At home, I enjoyed Nashville hot wings with a dry spice rub (there are also barbecue wings) and a wood-fired pepperoni pizza. The menu also offers pub fare like burgers, a delicious roasted cauliflower dish that we tried in Kennebunk, fries, poutine, and grilled cheese and tomato soup. 

One note: the takeout menu is more limited than the restaurant menu, so make sure you're looking at the right menu before you begin crafting your takeout order. 



We also enjoyed beer and a cocktail to-go (pandemic perk!)—the Cleaves Cove IPA, which was a pleasant balance of malt and hops, and the Snow Day cocktail, a horchata and rum take on egg nog. 


It was so fun to check out a new restaurant! Admittedly, it would have been more fun to cozy up by the fire and have a drink in this beautiful new space. I'll leave it up to you whether you dine in or grab some to-go food from the tasting room, but definitely add it to your list of new places in Portland to explore. 

Batson River Brewing & Distilling | 82 Hanover Street, Portland | 207-800-4680

Monday, November 30, 2020

Eventide Oyster Co.'s Homemade Twisted Tea Recipe


A few months ago, I bought the Eventide Oyster Co. cookbook as I panicked over the number of restaurants are going out of business during Covid-19. I appreciate that the restaurant industry needs more relief than I'll ever be able to offer by purchasing takeout, cookbooks, and tote bags. But it's what we've got for right now (that and calling your elected officials, urging them to pass another Covid relief package). 

Eventide's take on Twisted Tea will help you take your mind off, well, all that, at least for a short while. It's a boozy tea with a subtle orange flavor and packs a surprisingly alcoholic punch. The recipe in the cookbook makes nearly five gallons, so I scaled it back to a quarter of that volume. It still makes nearly a gallon, so you'll need a big container in which to mix it, preferably one that fits in your refrigerator.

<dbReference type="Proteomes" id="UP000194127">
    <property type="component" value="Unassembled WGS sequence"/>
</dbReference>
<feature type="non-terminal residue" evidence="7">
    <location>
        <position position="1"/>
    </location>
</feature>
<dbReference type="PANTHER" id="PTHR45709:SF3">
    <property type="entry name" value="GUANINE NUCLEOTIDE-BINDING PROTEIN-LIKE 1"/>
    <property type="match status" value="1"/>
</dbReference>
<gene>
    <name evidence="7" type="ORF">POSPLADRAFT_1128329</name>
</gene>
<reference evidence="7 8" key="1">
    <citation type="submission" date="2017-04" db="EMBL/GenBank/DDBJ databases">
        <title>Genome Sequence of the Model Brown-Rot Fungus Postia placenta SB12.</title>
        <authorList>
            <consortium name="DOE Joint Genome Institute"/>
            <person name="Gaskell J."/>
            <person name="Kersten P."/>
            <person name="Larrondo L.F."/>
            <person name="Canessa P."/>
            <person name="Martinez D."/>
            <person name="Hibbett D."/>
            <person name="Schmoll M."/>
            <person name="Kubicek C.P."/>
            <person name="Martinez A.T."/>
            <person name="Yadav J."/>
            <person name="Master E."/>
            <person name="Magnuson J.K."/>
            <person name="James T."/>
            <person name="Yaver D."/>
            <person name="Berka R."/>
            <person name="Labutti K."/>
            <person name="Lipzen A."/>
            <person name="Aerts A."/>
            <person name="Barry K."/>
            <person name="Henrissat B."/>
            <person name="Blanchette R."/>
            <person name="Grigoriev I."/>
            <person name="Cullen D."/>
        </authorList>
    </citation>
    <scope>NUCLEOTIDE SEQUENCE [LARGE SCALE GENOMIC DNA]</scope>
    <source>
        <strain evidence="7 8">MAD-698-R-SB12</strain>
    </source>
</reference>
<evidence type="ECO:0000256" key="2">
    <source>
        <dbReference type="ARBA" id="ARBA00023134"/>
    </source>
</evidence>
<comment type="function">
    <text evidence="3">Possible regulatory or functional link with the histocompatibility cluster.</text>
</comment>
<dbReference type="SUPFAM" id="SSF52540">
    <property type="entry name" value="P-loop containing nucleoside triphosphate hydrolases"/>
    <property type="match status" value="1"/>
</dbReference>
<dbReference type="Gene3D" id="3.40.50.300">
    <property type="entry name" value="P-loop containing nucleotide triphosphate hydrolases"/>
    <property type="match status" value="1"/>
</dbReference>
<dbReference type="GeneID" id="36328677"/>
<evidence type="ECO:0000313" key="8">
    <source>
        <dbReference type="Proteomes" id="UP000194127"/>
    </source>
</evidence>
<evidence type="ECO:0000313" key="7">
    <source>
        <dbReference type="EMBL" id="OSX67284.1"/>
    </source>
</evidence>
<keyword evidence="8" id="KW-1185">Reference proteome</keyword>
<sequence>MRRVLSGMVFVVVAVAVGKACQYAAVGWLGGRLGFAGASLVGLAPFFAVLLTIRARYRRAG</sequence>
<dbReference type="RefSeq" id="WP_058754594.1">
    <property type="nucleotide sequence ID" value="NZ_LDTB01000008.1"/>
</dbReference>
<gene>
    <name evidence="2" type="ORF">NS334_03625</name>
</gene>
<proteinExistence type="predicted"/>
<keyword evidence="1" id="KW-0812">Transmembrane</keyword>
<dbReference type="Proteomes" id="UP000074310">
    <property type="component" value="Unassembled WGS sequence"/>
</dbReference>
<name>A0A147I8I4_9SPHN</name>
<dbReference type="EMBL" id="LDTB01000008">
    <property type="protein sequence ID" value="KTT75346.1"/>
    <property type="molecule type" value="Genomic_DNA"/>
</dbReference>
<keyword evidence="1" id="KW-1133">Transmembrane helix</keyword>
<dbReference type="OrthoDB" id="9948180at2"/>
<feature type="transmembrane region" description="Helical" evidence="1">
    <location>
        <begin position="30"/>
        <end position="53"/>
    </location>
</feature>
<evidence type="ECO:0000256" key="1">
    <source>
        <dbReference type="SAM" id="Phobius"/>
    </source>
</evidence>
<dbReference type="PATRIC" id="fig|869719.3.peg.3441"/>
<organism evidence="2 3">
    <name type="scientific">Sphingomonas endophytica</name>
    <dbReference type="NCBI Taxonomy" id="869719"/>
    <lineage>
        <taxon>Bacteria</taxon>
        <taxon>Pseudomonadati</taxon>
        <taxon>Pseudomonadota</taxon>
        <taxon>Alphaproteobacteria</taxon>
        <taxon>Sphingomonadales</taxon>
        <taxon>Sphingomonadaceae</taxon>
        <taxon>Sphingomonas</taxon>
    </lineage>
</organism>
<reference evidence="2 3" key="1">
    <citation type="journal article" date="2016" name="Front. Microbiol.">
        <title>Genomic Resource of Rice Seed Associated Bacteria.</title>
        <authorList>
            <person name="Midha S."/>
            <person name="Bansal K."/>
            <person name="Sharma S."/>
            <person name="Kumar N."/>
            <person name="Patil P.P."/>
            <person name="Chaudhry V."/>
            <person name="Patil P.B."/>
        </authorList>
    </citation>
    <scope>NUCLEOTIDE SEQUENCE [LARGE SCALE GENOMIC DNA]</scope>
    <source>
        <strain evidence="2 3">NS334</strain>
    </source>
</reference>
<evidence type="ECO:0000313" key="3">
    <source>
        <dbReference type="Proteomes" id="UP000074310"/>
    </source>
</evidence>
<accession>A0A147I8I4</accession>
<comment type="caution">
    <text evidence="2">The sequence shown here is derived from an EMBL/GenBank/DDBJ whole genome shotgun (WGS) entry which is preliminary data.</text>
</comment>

The ingredients are straightforward—the only relatively obscure ingredient is the Hangar 1 Mandarin Blossom vodka. I found it at Bow Street Beverage along with the Sobieski vodka, an inexpensive Polish rye spirit. 

Once I'd gathered my ingredients, I set out making the simple syrup and lemon juice and infusing the vodka with black tea bags. After that, it's just a matter of mixing all the ingredients together and chilling. 


Start by infusing a quart (4 cups) of Sobieski vodka with 2 black tea bags. 


Then mix together 2 cups of fresh-squeezed lemon juice and 2 cups of simple syrup (made from equal parts sugar and water). 


Add in 1 quart (4 cups) of plain unsweetened black iced tea. 


Then add 2 cups of the mandarin blossom vodka and the quart (4 cups) of black tea-infused vodka. 


And that's it! Stir well and chill to serve. It's best served over ice in small portions—it's strong! If you're not looking to make this much boozy tea, you can always order a single portion from the restaurant—it's available as a to-go cocktail. 


Tea with a Twist
Adapted from Eventide Oyster Co.

4 cups Sobieski vodka
2 black tea bags
2 cups Hangar 1 Mandarin Blossom vodka
4 cups unsweetened black iced tea
2 cups fresh lemon juice
2 cups simple syrup

Combine Sobieski vodka and black tea bags in a large jar. Let stand at room temperature for at least 3 hours. Remove tea bags and discard. 

Combine tea-infused vodka and remaining ingredients in a large jar or other food-grade container. Stir to combine and chill. Serve over ice. Drink will last up to a month in the refrigerator. 

Yield: 14 cups

Friday, October 30, 2020

Weekend Eats in Camden and Mount Desert Island, Maine

I went on a much-needed long weekend trip through the Midcoast and Down East regions of Maine two weeks ago. My mom and her husband drove up from Maryland, and we celebrated fall, birthdays, and being together. Any shoulder-season visit to these areas can often be tricky from a dining perspective—many restaurants have closed after a busy summer season. 

Add in the Covid restrictions and despite (what I thought was) careful planning, we at times had to scramble to find options for dinner (someone may or may not have resorted to gas station pizza for a meal). But we had a really memorable trip and so here are the dining highlights.